Jayne Hitchcock here. You know what I loved best about this summer? The lack of stories in the news about kids and teens killing themselves because they were cyberbullied. I have already been booked to speak at two schools this fall, which is sad, but good. One is a repeat – they want me to speak to their sophomores every year, which is even better.
But I wish more schools would hire me or someone like me to come speak to students about how what they do online is there FOREVER. And that cyberbullying is never, ever cool. Or that sexting that photo of your boobs, penis or whatever is never a good idea. Or that app they use does not make the posts/photos disappear – they are still there somewhere. That’s good advice for adults as well – It will haunt you for the rest of your life.
If you have children or grandchildren of school age, as long as your child is under the age of 18 and living under your roof, you have every right to know what they are posting online or sending via their smartphone/cell phone. You are paying for a roof over their heads, food on the table and their Internet and cell phone service, right? Then you can lay down some rules. My advice:
1. If your child has a password on their device, you need to know it. You also need to make sure they know you are not going to snoop on the device unless you need to. What would that be? If they suddenly start acting strange, don’t hang around with friends, spend way too much online or on their smartphone, their grades drop, etc or, heaven forbid, they disappear.
2. Set a time limit on all of the devices they use. If they have a laptop, netbook, tablet and/or smartphone, take it away from them at their curfew time at night. There is no earthly reason they have where they absolutely need to keep texting or chatting online into the wee hours of the morning. What they have to tell their friends can wait until the next morning when they wake up.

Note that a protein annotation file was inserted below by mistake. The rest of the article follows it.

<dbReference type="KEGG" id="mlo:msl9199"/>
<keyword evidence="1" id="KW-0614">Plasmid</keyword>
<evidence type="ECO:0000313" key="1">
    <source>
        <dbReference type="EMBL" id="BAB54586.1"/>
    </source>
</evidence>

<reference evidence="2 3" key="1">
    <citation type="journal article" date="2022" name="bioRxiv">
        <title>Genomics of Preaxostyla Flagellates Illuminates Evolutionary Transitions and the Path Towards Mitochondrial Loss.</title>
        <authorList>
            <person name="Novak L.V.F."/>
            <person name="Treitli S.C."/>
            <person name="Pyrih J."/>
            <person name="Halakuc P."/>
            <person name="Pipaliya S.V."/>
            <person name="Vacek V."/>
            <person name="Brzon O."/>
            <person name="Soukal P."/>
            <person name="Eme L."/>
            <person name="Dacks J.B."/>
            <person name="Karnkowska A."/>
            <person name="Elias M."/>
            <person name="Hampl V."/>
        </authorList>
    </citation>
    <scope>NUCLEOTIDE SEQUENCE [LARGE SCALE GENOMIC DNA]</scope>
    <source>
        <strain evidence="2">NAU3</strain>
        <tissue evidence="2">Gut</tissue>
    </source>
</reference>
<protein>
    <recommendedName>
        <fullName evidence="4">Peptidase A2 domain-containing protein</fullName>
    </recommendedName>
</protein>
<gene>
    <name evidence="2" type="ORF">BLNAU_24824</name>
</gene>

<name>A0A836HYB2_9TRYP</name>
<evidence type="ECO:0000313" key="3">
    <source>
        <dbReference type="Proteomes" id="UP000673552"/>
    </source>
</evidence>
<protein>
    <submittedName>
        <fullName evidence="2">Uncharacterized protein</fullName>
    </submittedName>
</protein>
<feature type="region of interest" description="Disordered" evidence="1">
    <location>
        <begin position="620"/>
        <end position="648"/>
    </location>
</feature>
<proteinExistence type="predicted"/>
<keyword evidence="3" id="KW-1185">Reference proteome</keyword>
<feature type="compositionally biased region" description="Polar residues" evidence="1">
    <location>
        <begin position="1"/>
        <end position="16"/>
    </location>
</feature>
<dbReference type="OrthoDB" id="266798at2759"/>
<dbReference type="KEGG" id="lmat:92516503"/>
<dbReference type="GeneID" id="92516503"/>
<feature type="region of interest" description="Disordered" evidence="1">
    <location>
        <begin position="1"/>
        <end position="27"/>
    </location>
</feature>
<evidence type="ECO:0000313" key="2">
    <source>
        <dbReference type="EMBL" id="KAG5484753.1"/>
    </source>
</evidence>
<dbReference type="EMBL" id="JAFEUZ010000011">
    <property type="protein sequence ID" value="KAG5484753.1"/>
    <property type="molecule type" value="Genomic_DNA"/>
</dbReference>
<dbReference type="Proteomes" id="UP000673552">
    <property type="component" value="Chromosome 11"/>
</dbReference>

3. If they are allowed to use any devices in their bedroom, their door must be open at all times. If you walk by and they hide, turn over, or close their device, then it’s time to have a talk and see what’s on the device.
4. Go over the “rules of the Internet superhighway” with them. A good place to start is to exchange pledges – we have a couple on our web site at http://haltabusektd.org/ (they are on the left side of the main page). There is one for kids/teens and one for you. Sign and exchange them.
5. Make sure you encourage your child to come to you if *anything* happens to them online or via smartphone upsets or worries them. Most kids/teens are afraid to tell their parents they’ve clicked on a link to a bad (usually porn) web site or that someone is bothering them online. They are actually afraid *they* will be punished for something they have no control over. Many students have told me this after my talks at their school. Make sure your child can come to you for help.
6. If it is cyberbullying or online harassment, make sure they have asked that person to stop. A very simple “please stop contacting me” is more than sufficient. Then they should NOT respond after that, but should keep anything else that is posted online, sent to them, etc. If it continues, the school needs to be notified, especially if it is happening during school hours. If you know the child, a phone call to their parents may be in order. This is where keeping anything your child receives comes in handy. Then the parent can’t say their child didn’t do it. If there is a clear threat of physical harm, you should definitely call your local police and file a report. Don’t think it will just go away – if you or your child don’t do something about it before it gets worse, it can and will get worse. I do not want to read in the paper or see on TV you crying because your child killed themselves due to cyberbullying.
7. If you child is reluctant to talk to you or another adult, encourage them to go to our web site at http://haltabusektd.org/help/help.html and have us help them for free. We don’t contact the cyberbully, parents or the school. We can resolve 70% of the cases we get without involving anyone else.
8. Or they can talk to Phoebe, The Cyber Crime Dog at http://haltabusektd.org/phoebe/index.html. She has a form they can fill out on the page, become friends with her on Facebook and message her or follow her on Twitter. She has helped many students who would otherwise not seek help (and she has mad typing skills with her paws, lol).
9. I encourage you to put monitoring software on your child’s device and/or take advantage of parental controls on them, whether they are video came consoles, smartphones, tablets, or computers. We have a list of ones we have tried out ourselves – many have a free trial so that you can find one that suits your needs best. It’s better to be safe than to be sorry.
Finally, we have a load of resources on our site at http://haltabusektd.org/. Please use them and please do refer others to the site.
Questions? Please ask!